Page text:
last updated: May 1, 2017
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- National Federation of Independent Business: Senior Vice President
- Heritage Foundation: Vice President (2010- )
- Office of Vice President Dick Cheney: Chief of Staff (November 2005-2009); Counsel to Vice President (January 2001-October 2005)
- Defense Department: Special Assistant to Defense Secretary Cheney (1989-1992), General Counsel (1992-1993)
- White House: Deputy Assistant to President Ronald Reagan and Special Assistant to Reagan (1987)
- House Committees on Intelligence and Foreign Affairs: Counsel (1984-1987)
- Central Intelligence Agency: Assistant General Counsel (1981-1984)
- Georgetown University: B.S., Foreign Service (1978)
- Duke University School of Law: J.D. (1981)
David Addington, a controversial former aide to Vice President Dick Cheney, is Senior Vice President, General Counsel, and Chief Legal Officer at the National Federation of Independent Business, a a business lobbying group. Addington previously served as president for research at the conservative Heritage Foundation, a post he left in mid-2016.
Addington took up his post at Heritage shortly after leaving the government in 2009. According to some reports from the time, Addington was one of several Bush lawyers who had difficulty landing jobs after leaving the administration, which some observers attributed to the notoriety of their work while in government. When Heritage announced in August 2010 its decision to hire Addington, then-Heritage president Edwin Feulner said, “Addington is a brilliant policy expert with over twenty years of senior experience at all levels and branches of governance. As a trusted advisor to two White Houses, the Defense Department,and four congressional committees, Mr. Addington understands Washington and how policy ideas become law.”
Addington’s controversial defense and national security work under Cheney has repeatedly been the focus of investigations and media reports. For instance, after the killing of Osama bin Laden in early 2011, Addington’s role as one of the authors of the infamous “torture memos” was widely discussed.
After the leaking of NSA documents by contractor Edward Snowden in 2013, various reports were published highlighting Addington’s role in producing a secret legal memo authorizing NSA surveillance of U.S. citizens in the wake of the 9/11 attacks. The issue was covered in the PBS Frontline documentary “United States of Secrets,” which featured interviews with several former NSA analysts who left the agency after growing disillusioned with what they regarded as its launching of an unconstitutional and unnecessary domestic surveillance program.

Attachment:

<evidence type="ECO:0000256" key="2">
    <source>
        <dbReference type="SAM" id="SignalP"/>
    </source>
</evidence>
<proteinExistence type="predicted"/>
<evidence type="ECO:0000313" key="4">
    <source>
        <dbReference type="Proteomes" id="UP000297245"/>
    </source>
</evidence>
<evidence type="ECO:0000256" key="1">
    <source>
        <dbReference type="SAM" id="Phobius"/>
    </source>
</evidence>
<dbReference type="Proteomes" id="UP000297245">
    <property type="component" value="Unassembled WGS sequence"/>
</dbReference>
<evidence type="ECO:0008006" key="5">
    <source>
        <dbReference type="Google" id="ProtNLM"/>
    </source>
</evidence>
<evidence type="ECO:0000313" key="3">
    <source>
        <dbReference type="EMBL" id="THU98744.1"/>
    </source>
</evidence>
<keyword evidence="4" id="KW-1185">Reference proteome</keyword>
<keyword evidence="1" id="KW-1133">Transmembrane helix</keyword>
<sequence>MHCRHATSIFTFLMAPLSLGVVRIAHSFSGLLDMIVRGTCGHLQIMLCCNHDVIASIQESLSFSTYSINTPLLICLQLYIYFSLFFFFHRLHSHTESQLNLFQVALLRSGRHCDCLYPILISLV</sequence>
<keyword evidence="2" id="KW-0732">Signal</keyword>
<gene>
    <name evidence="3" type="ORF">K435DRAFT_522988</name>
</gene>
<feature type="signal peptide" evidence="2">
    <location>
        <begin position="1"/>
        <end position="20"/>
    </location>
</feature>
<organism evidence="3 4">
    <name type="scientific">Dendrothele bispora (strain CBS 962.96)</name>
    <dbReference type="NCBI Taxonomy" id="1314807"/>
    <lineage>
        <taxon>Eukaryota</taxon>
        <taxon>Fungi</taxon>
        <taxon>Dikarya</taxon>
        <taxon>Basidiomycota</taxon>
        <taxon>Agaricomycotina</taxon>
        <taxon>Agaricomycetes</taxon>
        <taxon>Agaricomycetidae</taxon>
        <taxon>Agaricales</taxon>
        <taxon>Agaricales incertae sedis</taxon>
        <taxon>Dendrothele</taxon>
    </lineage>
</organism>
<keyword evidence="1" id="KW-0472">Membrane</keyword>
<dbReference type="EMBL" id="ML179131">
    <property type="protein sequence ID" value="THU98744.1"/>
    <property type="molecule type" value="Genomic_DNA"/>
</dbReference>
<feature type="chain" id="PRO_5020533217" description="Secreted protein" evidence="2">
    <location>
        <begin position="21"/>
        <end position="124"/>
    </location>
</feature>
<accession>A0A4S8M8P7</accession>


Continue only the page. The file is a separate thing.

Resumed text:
Commenting on Addington’s role, the documentary’s director, Michael Kirk, said that one of the “most astonishing” things they learned was that the legal memo authorizing the surveillance program “was written by the vice president’s attorney; not Alberto Gonzales, the president’s attorney, not over at the Justice Department, but by the attorney for the vice president. … Not an elected official—David Addington is the lawyer’s name. … He just went to an office and wrote something that is still a secret and kept it in his safe and once in a while would reveal it to some people to read.”
In the VP’s Office
Widely viewed as having been one of the more influential figures within the office of the vice president (OVP) during the George W. Bush presidency, Addington was involved in several controversies. These included the decision to ignore Justice Department misgivings and approve memos authorizing torture techniques during interrogations of “war on terror” suspects; the effort to keep secret the Bush administration’s warrantless surveillance program; and the decision to block the release of key documents to the Senate Intelligence Committee regarding its investigation into prewar intelligence.
Referred to as “Cheney’s Cheney” or “Cheney’s hit man,” Addington became Cheney’s chief of staff after I. Lewis Libby was indicted in connection to the PlameGate affair.
Addington had been a loyal Cheney sidekick since the mid-1980s, when he served as counsel for the House Committee on Intelligence and the Committee on Foreign Affairs. After the election of George H.W. Bush, when Cheney moved from Congress to his post as Defense Secretary, Addington tagged along, serving as Cheney’s special assistant and later as his general counsel. And when Cheney became vice president to George W. Bush, Addington again became Cheney’s general counsel, a position he held until November 2005, when Cheney named him chief of staff.
Commenting on his move to chief of staff, the New Republic‘s Ryan Lizza wrote: “Libby’s resignation may be a bigger boon to Democrats than they realize. Addington is both more extreme and more politically tone-deaf than his predecessor. He and Cheney are the harbingers of bad times for Bush. When their names are in the news, political peril seems to follow.”
Until his employment in the vice president’s office, Addington’s public record had been rather thin—possibly one reason few commentators noted his emergence. The New Yorker‘s Jane Mayer wrote that Addington “is extremely private; he keeps the door of his office locked at all times, colleagues say, because of the national security documents in his files. He has left almost no public paper trail, and he does not speak to the press or allow photographs to be taken for news stories. (He declined repeated requests to be interviewed for this article.)”